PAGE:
Since 2019, World Chagas Disease Day is celebrated on April 14. For researchers, NGOs (non-governmental organizations) and other initiatives, the creation of the date is seen as an achievement. It is a way of bringing more visibility to a disease that 28 million people in the world are at risk of contracting, according to PAHO (Pan American Health Organization).
And that may seem like “bullshit”, but it’s actually a way to get more investment, especially when the disease in question is considered neglected. This means that it receives little attention from researchers and the pharmaceutical industries. These are conditions that affect the poorest regions, with the most needy populations, without access to basic sanitation and drinking water, for the most part.
“April 14th was recognized by the WHO (World Health Organization) and it is a struggle of several movements that we have. This generated a certain visibility, even because of the issue of globalization of the disease. Now, we are beginning to see, including , international investments”, says Andréa Silvestre, researcher at INI (National Institute of Infectious Diseases Evandro Chagas), at Fiocruz (Fundação Oswaldo Cruz)
She is even the cardiologist who takes care of the Cuida Chagas project, an international initiative that aims to contribute to the elimination of congenital transmission (children infected at birth), in addition to expanding access to diagnosis, treatment and comprehensive care in Bolivia, Brazil, Colombia and Paraguay.
“We are used to seeing this type of work and investment in other diseases, but this practically did not exist for a neglected disease like Chagas”, says the researcher.
He discovered Chagas and needed a pacemaker
In Brazil, the disease is more common in the North or Northeast regions, especially in rural areas, with wattle and daub houses and/or straw, without adequate covering. This is even the reality of many people, as was the reality of retired Fernando Guedes de Moura, 67.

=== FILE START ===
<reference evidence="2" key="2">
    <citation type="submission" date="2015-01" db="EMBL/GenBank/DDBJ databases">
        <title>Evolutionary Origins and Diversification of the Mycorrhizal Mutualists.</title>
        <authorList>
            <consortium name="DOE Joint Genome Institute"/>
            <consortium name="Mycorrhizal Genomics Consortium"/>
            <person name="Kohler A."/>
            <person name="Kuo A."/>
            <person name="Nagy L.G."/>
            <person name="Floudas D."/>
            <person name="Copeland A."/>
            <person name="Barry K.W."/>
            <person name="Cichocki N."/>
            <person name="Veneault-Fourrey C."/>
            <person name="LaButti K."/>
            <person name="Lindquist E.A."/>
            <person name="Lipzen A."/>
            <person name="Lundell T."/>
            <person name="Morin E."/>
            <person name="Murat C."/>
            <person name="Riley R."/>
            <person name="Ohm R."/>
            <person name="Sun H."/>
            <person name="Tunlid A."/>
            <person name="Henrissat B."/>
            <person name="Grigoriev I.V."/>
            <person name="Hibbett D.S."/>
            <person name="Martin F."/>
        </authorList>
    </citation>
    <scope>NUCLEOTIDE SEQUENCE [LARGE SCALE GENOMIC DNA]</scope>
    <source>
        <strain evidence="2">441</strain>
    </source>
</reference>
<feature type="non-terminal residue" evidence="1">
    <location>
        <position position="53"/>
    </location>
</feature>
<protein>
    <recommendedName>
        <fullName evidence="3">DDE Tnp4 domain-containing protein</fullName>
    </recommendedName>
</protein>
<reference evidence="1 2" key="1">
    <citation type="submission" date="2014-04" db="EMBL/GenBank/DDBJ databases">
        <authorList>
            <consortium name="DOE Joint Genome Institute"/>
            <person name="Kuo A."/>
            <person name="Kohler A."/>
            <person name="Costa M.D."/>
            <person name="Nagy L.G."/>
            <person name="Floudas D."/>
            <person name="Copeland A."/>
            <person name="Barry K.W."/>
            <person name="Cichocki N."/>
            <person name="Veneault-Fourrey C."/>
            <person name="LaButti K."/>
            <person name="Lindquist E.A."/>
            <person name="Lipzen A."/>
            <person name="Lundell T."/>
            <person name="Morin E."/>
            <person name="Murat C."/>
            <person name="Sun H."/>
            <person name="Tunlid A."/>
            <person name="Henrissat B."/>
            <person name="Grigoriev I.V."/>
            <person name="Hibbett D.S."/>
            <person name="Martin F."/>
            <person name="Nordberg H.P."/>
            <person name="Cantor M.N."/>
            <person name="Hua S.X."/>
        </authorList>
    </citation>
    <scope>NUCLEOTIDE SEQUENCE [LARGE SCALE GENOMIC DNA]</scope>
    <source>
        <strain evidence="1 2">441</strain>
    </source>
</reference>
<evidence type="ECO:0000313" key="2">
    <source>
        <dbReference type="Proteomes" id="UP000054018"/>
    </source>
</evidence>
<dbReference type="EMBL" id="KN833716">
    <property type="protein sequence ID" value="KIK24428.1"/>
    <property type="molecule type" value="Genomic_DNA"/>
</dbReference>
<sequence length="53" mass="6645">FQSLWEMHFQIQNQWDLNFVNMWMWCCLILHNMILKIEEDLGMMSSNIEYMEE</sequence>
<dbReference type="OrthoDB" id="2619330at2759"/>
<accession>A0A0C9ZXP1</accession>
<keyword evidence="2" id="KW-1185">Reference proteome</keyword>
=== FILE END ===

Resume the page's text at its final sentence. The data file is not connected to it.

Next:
He lived until he was 19 years old in the northeast of Paraíba in a house with this type of material. He never had any health problems or any manifestation of Chagas disease.
In 2017, when I was already living in suzano, a city in Greater São Paulo, participated in the Blue November campaign, focused on men’s health. He had blood tests that caught the attention of doctors. Afterwards, he performed a specific one for the disease, which soon confirmed the diagnosis.
As soon as he discovered Chagas disease, Fernando, who was 62 years old at the time, began to faint and experience arrhythmia, lack of rhythm in his heartbeat. “One day, I went for an endoscopy, but I was prevented because my heart had a lot of arrhythmia”, recalls the retiree.
With that, the doctor decided to perform other tests on the heart, which showed an organ already contaminated and affected by the protozoan that causes the disease, the Trypanosoma cruzi.
The problem is that Fernando felt worse and worse, with frequent fainting, high blood pressure and fatigue. “My heart was weak, I couldn’t do anything. I couldn’t even go up a street, for example.”
That’s when the doctors decided to hospitalize the retiree. First, they put in a pacemaker while he was in the ICU (Intensive Care Unit) to see if they could lessen the impacts on his heart.
“I stayed in the hospital for 22 days, 4 using the device, but I went back home and didn’t get any better. That’s why I had surgery to place the internal pacemaker. Since then, I’ve never had anything else,” he says.
According to cardiologist Edmo Atique Gabriel, columnist for VivaBem and professor at Unilago (União das Faculdades dos Grandes Lagos), in São Paulo, the device is indicated for patients with Chagas disease when the heart begins to fail — exactly what happened with Fernando.
“One of the faults is the heart rate, which starts to drop and the person starts to faint and dizzy, in addition to feeling weak. This is an injury caused by inflammation caused by Chagas disease. It is not possible to reverse the problem if not with the device that artificially recovers the patient’s natural heart rate”, says the doctor, also a specialist in cardiovascular surgery.
Most do not know they have Chagas disease
In the Americas, it is estimated that 6 to 8 million people are already infected, 3 million of whom have the disease in its chronic stage. In addition, every year, 56,000 new cases are reported, mainly in children.